Monday Medical: The big, fat truth |

Monday Medical: The big, fat truth

Susan Cunningham/For Steamboat Today

If you go

What: Real Food: Healthy Fats

When: Noon, Wednesday, Sept. 16

Where: Yampa Valley Medical Center Conference Room 1

Cost: Free

For a long time, fat got a bad rap — think the low-fat diet craze of the ’80s and ’90s. Since then, it’s had a bit of a comeback, with some diets even allowing fatty meats at every meal.

All this talk about fat can leave one confused. But we don’t have to be, according to Cara Marrs, registered dietician and nutritionist at Yampa Valley Medical Center.

“For a long time, people have really thought of fat as the enemy,” Marrs said. “There is this fat phobia which we need to get rid of. It’s not about no carb or no fat — it’s all about a balance.”

Marrs will speak about healthy fats during this week’s Real Food talk. Below are four things to know about fat:

• We need fat: Fats play a variety of beneficial roles in our bodies. Fats provide energy, have anti-inflammatory properties, promote satiety, give flavor to meals, provide phytochemicals, play a role in immunity, support brain health, help with hormones and can increase good cholesterol.

“Fat is important for our skin, our joints and really for everything,” Marrs said.

There’s no question fat is a necessary part of any diet. Instead, the question is which types of fats are best.

• Avoid trans fats: “The fats you absolutely don’t want any of are trans fats,” Marrs said. “We absolutely know that they are incredibly bad.”

Trans fats, or trans fatty acids, are vegetable oils that have been chemically altered for increased stability to give foods a longer shelf life. Trans fats can be found in processed foods like crackers, chips, fast food, salad dressings and even nut butters.

To avoid trans fats, read every label and stay away from foods with hydrogenated or partially hydrogenated oils.

• Limit saturated fats: Saturated fats are found in meats, such as sausage, bacon and ground beef and dairy products, such as whole milk and butter. While coconut oil contains saturated fats, it can also have health benefits and is great for high temperature cooking. The key with these fats is moderation.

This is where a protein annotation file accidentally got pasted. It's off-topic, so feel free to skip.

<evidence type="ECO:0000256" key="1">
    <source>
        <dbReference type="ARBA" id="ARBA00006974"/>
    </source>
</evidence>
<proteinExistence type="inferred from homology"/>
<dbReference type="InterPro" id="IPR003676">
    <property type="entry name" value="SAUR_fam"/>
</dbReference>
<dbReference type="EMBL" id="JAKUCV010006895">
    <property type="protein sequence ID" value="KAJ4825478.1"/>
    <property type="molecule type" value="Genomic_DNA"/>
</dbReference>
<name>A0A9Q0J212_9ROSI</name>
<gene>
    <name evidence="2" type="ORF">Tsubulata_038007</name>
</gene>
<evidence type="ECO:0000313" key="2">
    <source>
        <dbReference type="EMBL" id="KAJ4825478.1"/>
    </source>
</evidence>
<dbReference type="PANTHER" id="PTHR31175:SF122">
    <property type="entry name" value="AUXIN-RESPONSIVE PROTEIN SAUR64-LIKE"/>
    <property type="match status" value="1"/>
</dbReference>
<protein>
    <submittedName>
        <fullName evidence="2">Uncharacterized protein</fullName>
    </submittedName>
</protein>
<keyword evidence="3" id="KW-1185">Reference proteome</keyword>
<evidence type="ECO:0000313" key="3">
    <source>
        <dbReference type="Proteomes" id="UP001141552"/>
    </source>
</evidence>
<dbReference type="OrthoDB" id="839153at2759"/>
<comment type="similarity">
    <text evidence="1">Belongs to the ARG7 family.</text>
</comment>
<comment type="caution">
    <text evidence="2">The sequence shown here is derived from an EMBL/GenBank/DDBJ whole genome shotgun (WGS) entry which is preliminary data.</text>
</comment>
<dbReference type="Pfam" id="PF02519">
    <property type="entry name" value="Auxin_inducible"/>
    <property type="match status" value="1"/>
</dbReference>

For meats and dairy products, Marrs recommends buying the highest quality possible, and eating less of them.

“It’s not that we can’t eat butter,” Marrs said. “Butter is great. It’s how much you are having.”

• Enjoy unsaturated fats: Unsaturated fats are found in all types of seeds and nuts, as well as fruits, such as avocado and olives. Fatty fish, including salmon, tuna and mackerel, are also a source of unsaturated fat. Olive, walnut and flax oils can be used for salad dressings or drizzling over hummus and dips, while peanut and sesame oils can be used for higher temperature cooking.

“Don’t be afraid of having these fats,” Marrs said. For many people, she recommends healthy unsaturated fats at every meal.

“We really want to make sure that the unsaturated fats are the majority, and you have enough of them,” Marrs said.

As with most everything, balance is key. Fats are high in calories: Eat too many, and you either have more calories than you need or are replacing other healthy sources of calories, such as vegetables.

It’s important to remember, everybody is different. Depending on other health conditions, some people may need to limit fats, while others may need to increase them.

“There’s always an individual component,” Marrs said.

Food, Marrs said, is the best medicine out there. But it’s also important to enjoy it — and that means including healthy fats.

“Food is one of the best things in life,” she said. “Fat lends flavor and makes things taste good. We don’t want to eliminate it.”

Susan Cunningham writes for Yampa Valley Medical Center. She can be reached at

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